Penguin Math: Elementary Problem Solving 2nd Grade

The ability to solve word problems ranks high on any math teacher’s list of goals. How can I teach my students to reason their way through math problems? I must help my students develop the ability to translate “real world” situations into mathematical language.

In a previous post, I analyzed two problem-solving tools we can teach our students: algebra and bar diagrams. These tools help our students organize the information in a word problem and translate it into a mathematical calculation.

Now I want to demonstrate these problem-solving tools in action with a series of 2nd grade problems, based on the Singapore Primary Math series, level 2A. For your reading pleasure, I have translated the problems into the universe of one of our family’s favorite read-aloud books, Mr. Popper’s Penguins.

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Elementary Problem Solving: The Tools

[This article begins a series rescued from my old blog. Moving has been a long process, but I’m finally unpacking the last cardboard box! To read the entire series, click here: elementary problem solving series.]

Most young students solve story problems by the flash of insight method: When they read the problem, they know almost instinctively how to solve it. This is fine for problems like:

There are 7 children. 2 of them are girls. How many boys are there?

As problems get more difficult, however, that flash of insight becomes less reliable, so we find our students staring blankly at their paper or out the window. They complain, “I don’t know what to do. It’s too hard!”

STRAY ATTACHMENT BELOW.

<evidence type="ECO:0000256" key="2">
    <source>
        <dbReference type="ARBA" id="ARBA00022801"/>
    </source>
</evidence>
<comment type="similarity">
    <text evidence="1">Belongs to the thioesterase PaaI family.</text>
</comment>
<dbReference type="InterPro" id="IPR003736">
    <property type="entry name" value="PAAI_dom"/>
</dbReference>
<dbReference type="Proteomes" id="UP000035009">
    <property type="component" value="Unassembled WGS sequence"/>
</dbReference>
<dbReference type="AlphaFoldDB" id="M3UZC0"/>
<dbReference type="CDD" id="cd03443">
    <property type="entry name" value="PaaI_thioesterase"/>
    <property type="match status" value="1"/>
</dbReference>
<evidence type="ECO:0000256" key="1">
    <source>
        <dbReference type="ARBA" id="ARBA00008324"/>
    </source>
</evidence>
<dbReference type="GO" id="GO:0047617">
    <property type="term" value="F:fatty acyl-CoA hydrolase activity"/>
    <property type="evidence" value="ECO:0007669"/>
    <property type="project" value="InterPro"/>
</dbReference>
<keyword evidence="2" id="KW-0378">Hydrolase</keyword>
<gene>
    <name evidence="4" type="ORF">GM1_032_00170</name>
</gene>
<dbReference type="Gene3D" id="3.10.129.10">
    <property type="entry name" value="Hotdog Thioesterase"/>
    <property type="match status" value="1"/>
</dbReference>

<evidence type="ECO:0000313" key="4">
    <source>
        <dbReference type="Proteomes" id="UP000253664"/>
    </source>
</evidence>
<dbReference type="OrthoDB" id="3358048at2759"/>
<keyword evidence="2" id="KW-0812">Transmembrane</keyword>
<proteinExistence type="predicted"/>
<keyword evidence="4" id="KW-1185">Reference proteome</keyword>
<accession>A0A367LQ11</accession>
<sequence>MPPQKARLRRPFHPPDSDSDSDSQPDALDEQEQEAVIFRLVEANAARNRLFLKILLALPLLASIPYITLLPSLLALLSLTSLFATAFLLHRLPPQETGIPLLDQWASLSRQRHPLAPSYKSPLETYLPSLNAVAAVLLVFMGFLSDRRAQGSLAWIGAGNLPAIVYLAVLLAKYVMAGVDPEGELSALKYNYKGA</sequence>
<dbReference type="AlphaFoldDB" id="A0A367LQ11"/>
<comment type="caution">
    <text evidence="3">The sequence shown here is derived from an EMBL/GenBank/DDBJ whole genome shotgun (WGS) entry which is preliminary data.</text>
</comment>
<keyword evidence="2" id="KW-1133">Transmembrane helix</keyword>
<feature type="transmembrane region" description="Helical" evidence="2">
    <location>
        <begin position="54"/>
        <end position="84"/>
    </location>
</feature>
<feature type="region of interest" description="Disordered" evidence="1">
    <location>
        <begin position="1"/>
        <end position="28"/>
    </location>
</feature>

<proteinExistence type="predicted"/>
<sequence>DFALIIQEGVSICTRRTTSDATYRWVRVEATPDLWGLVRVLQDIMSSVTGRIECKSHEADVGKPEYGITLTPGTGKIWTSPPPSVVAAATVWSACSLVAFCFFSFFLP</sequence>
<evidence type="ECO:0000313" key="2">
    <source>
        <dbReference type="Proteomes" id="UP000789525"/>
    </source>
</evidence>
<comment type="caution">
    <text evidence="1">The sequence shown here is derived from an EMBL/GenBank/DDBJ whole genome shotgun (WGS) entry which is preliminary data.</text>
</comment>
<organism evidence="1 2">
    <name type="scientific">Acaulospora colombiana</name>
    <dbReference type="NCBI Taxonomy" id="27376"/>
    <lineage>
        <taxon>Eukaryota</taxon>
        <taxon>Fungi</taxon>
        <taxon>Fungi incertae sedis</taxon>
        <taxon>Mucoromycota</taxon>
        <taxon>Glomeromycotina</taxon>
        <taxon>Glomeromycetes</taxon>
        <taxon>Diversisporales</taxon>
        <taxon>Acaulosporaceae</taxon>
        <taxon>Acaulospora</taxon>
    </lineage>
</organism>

We need to give our students a tool that will help them when insight fails.

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Elementary Problem Solving: The Early Years

[Rescued from my old blog. To read the entire series, click here: Elementary Problem Solving Series. Photo by Studio 757 via flickr.]

You can begin to teach your children algebraic thinking in preschool, if you treat algebra as a problem-solving game. Young children are masters at solving problems, at figuring things out. They constantly explore their world, piecing together the mystery of how things work. For preschool children, mathematical concepts are just part of life’s daily adventure. Their minds grapple with understanding the three-ness of three blocks or three fingers or one raisin plus two more raisins make three.

Wise homeschooling parents put those creative minds to work. They build a foundation for algebra with games that require the same problem-solving skills children need for abstract math: the ability to visualize a situation and to apply common sense.

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